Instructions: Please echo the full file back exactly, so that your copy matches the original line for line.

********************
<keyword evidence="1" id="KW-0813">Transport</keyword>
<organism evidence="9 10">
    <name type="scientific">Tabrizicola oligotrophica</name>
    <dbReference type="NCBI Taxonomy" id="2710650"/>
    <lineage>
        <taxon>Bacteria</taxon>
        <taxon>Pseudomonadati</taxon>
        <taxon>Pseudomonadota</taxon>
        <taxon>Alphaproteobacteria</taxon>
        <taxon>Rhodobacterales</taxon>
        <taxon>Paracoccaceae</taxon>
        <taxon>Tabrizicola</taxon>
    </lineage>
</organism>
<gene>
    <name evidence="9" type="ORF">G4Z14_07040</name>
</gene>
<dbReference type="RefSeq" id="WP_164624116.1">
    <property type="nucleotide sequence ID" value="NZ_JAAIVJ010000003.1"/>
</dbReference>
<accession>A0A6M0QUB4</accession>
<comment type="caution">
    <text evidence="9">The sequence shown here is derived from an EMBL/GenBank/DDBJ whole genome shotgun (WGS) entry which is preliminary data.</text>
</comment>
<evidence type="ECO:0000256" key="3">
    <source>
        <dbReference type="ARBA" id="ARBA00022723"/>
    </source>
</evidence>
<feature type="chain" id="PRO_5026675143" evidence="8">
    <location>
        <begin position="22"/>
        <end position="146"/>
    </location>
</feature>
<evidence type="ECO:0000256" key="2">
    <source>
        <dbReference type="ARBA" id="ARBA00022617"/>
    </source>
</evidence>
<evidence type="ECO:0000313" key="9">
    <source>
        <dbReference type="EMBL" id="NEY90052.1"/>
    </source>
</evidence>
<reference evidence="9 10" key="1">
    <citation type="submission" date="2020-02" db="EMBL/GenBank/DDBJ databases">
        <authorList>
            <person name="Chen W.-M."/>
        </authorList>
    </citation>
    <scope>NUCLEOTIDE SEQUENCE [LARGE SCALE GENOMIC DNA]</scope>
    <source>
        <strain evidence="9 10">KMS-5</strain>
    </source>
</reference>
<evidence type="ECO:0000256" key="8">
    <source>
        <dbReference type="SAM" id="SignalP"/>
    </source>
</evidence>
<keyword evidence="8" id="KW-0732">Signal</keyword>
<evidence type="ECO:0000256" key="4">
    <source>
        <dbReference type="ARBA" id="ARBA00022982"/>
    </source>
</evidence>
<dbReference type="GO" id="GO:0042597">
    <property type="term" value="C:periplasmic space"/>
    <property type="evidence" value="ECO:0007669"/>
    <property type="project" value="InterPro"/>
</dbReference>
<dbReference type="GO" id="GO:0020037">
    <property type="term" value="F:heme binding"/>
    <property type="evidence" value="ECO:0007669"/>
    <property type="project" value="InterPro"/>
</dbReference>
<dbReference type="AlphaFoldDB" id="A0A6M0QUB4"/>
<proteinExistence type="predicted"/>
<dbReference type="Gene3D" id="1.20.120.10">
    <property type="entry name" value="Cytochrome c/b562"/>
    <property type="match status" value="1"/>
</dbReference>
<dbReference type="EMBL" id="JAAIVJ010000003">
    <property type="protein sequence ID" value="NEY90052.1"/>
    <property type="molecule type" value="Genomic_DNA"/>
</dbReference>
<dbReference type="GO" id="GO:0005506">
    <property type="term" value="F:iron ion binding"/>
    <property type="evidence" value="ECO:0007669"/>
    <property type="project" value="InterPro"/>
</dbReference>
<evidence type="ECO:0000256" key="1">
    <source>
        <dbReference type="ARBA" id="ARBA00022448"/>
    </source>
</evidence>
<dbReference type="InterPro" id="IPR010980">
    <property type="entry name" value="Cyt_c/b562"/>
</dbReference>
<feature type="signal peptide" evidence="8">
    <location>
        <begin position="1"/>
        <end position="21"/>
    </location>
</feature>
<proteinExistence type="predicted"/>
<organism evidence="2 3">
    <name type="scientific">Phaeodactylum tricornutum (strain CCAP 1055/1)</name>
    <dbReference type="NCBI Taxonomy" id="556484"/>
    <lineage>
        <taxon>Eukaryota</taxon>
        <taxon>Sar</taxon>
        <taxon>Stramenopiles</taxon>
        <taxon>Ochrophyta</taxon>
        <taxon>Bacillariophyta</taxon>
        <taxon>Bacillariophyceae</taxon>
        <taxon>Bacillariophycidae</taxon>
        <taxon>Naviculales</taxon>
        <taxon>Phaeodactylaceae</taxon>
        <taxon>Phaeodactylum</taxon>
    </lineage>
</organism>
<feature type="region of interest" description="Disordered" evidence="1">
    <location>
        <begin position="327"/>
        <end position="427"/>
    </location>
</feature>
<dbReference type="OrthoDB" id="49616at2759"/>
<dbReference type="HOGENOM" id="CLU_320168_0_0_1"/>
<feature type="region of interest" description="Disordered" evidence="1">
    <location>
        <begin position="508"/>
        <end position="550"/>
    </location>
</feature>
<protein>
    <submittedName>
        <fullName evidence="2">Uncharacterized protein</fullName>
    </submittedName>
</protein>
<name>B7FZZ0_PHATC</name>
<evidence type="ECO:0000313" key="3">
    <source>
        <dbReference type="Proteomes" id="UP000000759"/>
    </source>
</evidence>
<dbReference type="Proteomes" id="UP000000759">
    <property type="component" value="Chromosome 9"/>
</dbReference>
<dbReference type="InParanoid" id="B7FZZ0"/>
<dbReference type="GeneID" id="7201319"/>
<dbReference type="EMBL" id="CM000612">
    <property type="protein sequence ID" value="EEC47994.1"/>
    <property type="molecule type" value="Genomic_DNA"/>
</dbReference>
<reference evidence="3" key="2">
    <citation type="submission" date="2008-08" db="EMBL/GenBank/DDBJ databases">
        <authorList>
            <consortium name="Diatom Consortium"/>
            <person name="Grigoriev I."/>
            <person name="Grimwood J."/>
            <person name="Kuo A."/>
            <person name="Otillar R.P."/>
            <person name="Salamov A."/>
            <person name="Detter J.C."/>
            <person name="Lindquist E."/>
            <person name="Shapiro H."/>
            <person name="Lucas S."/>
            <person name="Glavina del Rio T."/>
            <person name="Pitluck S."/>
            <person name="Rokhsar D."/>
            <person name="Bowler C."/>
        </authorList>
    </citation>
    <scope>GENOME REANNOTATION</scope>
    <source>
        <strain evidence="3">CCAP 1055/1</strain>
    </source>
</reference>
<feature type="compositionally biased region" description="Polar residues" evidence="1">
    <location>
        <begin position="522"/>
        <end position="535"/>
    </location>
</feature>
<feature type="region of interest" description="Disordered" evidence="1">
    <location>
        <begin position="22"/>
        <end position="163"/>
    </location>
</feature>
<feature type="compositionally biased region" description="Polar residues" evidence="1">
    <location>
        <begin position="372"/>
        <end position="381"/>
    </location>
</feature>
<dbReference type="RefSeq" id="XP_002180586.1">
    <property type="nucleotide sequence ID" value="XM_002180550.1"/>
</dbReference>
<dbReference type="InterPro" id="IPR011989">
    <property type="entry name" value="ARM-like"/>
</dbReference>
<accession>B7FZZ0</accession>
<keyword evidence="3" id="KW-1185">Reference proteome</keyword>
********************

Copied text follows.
<keyword evidence="1" id="KW-0813">Transport</keyword>
<organism evidence="9 10">
    <name type="scientific">Tabrizicola oligotrophica</name>
    <dbReference type="NCBI Taxonomy" id="2710650"/>
    <lineage>
        <taxon>Bacteria</taxon>
        <taxon>Pseudomonadati</taxon>
        <taxon>Pseudomonadota</taxon>
        <taxon>Alphaproteobacteria</taxon>
        <taxon>Rhodobacterales</taxon>
        <taxon>Paracoccaceae</taxon>
        <taxon>Tabrizicola</taxon>
    </lineage>
</organism>
<gene>
    <name evidence="9" type="ORF">G4Z14_07040</name>
</gene>
<dbReference type="RefSeq" id="WP_164624116.1">
    <property type="nucleotide sequence ID" value="NZ_JAAIVJ010000003.1"/>
</dbReference>
<accession>A0A6M0QUB4</accession>
<comment type="caution">
    <text evidence="9">The sequence shown here is derived from an EMBL/GenBank/DDBJ whole genome shotgun (WGS) entry which is preliminary data.</text>
</comment>
<evidence type="ECO:0000256" key="3">
    <source>
        <dbReference type="ARBA" id="ARBA00022723"/>
    </source>
</evidence>
<feature type="chain" id="PRO_5026675143" evidence="8">
    <location>
        <begin position="22"/>
        <end position="146"/>
    </location>
</feature>
<evidence type="ECO:0000256" key="2">
    <source>
        <dbReference type="ARBA" id="ARBA00022617"/>
    </source>
</evidence>
<evidence type="ECO:0000313" key="9">
    <source>
        <dbReference type="EMBL" id="NEY90052.1"/>
    </source>
</evidence>
<reference evidence="9 10" key="1">
    <citation type="submission" date="2020-02" db="EMBL/GenBank/DDBJ databases">
        <authorList>
            <person name="Chen W.-M."/>
        </authorList>
    </citation>
    <scope>NUCLEOTIDE SEQUENCE [LARGE SCALE GENOMIC DNA]</scope>
    <source>
        <strain evidence="9 10">KMS-5</strain>
    </source>
</reference>
<evidence type="ECO:0000256" key="8">
    <source>
        <dbReference type="SAM" id="SignalP"/>
    </source>
</evidence>
<keyword evidence="8" id="KW-0732">Signal</keyword>
<evidence type="ECO:0000256" key="4">
    <source>
        <dbReference type="ARBA" id="ARBA00022982"/>
    </source>
</evidence>
<dbReference type="GO" id="GO:0042597">
    <property type="term" value="C:periplasmic space"/>
    <property type="evidence" value="ECO:0007669"/>
    <property type="project" value="InterPro"/>
</dbReference>
<dbReference type="GO" id="GO:0020037">
    <property type="term" value="F:heme binding"/>
    <property type="evidence" value="ECO:0007669"/>
    <property type="project" value="InterPro"/>
</dbReference>
<dbReference type="AlphaFoldDB" id="A0A6M0QUB4"/>
<proteinExistence type="predicted"/>
<dbReference type="Gene3D" id="1.20.120.10">
    <property type="entry name" value="Cytochrome c/b562"/>
    <property type="match status" value="1"/>
</dbReference>
<dbReference type="EMBL" id="JAAIVJ010000003">
    <property type="protein sequence ID" value="NEY90052.1"/>
    <property type="molecule type" value="Genomic_DNA"/>
</dbReference>
<dbReference type="GO" id="GO:0005506">
    <property type="term" value="F:iron ion binding"/>
    <property type="evidence" value="ECO:0007669"/>
    <property type="project" value="InterPro"/>
</dbReference>
<evidence type="ECO:0000256" key="1">
    <source>
        <dbReference type="ARBA" id="ARBA00022448"/>
    </source>
</evidence>
<dbReference type="InterPro" id="IPR010980">
    <property type="entry name" value="Cyt_c/b562"/>
</dbReference>
<feature type="signal peptide" evidence="8">
    <location>
        <begin position="1"/>
        <end position="21"/>
    </location>
</feature>
<proteinExistence type="predicted"/>
<organism evidence="2 3">
    <name type="scientific">Phaeodactylum tricornutum (strain CCAP 1055/1)</name>
    <dbReference type="NCBI Taxonomy" id="556484"/>
    <lineage>
        <taxon>Eukaryota</taxon>
        <taxon>Sar</taxon>
        <taxon>Stramenopiles</taxon>
        <taxon>Ochrophyta</taxon>
        <taxon>Bacillariophyta</taxon>
        <taxon>Bacillariophyceae</taxon>
        <taxon>Bacillariophycidae</taxon>
        <taxon>Naviculales</taxon>
        <taxon>Phaeodactylaceae</taxon>
        <taxon>Phaeodactylum</taxon>
    </lineage>
</organism>
<feature type="region of interest" description="Disordered" evidence="1">
    <location>
        <begin position="327"/>
        <end position="427"/>
    </location>
</feature>
<dbReference type="OrthoDB" id="49616at2759"/>
<dbReference type="HOGENOM" id="CLU_320168_0_0_1"/>
<feature type="region of interest" description="Disordered" evidence="1">
    <location>
        <begin position="508"/>
        <end position="550"/>
    </location>
</feature>
<protein>
    <submittedName>
        <fullName evidence="2">Uncharacterized protein</fullName>
    </submittedName>
</protein>
<name>B7FZZ0_PHATC</name>
<evidence type="ECO:0000313" key="3">
    <source>
        <dbReference type="Proteomes" id="UP000000759"/>
    </source>
</evidence>
<dbReference type="Proteomes" id="UP000000759">
    <property type="component" value="Chromosome 9"/>
</dbReference>
<dbReference type="InParanoid" id="B7FZZ0"/>
<dbReference type="GeneID" id="7201319"/>
<dbReference type="EMBL" id="CM000612">
    <property type="protein sequence ID" value="EEC47994.1"/>
    <property type="molecule type" value="Genomic_DNA"/>
</dbReference>
<reference evidence="3" key="2">
    <citation type="submission" date="2008-08" db="EMBL/GenBank/DDBJ databases">
        <authorList>
            <consortium name="Diatom Consortium"/>
            <person name="Grigoriev I."/>
            <person name="Grimwood J."/>
            <person name="Kuo A."/>
            <person name="Otillar R.P."/>
            <person name="Salamov A."/>
            <person name="Detter J.C."/>
            <person name="Lindquist E."/>
            <person name="Shapiro H."/>
            <person name="Lucas S."/>
            <person name="Glavina del Rio T."/>
            <person name="Pitluck S."/>
            <person name="Rokhsar D."/>
            <person name="Bowler C."/>
        </authorList>
    </citation>
    <scope>GENOME REANNOTATION</scope>
    <source>
        <strain evidence="3">CCAP 1055/1</strain>
    </source>
</reference>
<feature type="compositionally biased region" description="Polar residues" evidence="1">
    <location>
        <begin position="522"/>
        <end position="535"/>
    </location>
</feature>
<feature type="region of interest" description="Disordered" evidence="1">
    <location>
        <begin position="22"/>
        <end position="163"/>
    </location>
</feature>
<feature type="compositionally biased region" description="Polar residues" evidence="1">
    <location>
        <begin position="372"/>
        <end position="381"/>
    </location>
</feature>
<dbReference type="RefSeq" id="XP_002180586.1">
    <property type="nucleotide sequence ID" value="XM_002180550.1"/>
</dbReference>
<dbReference type="InterPro" id="IPR011989">
    <property type="entry name" value="ARM-like"/>
</dbReference>
<accession>B7FZZ0</accession>
<keyword evidence="3" id="KW-1185">Reference proteome</keyword>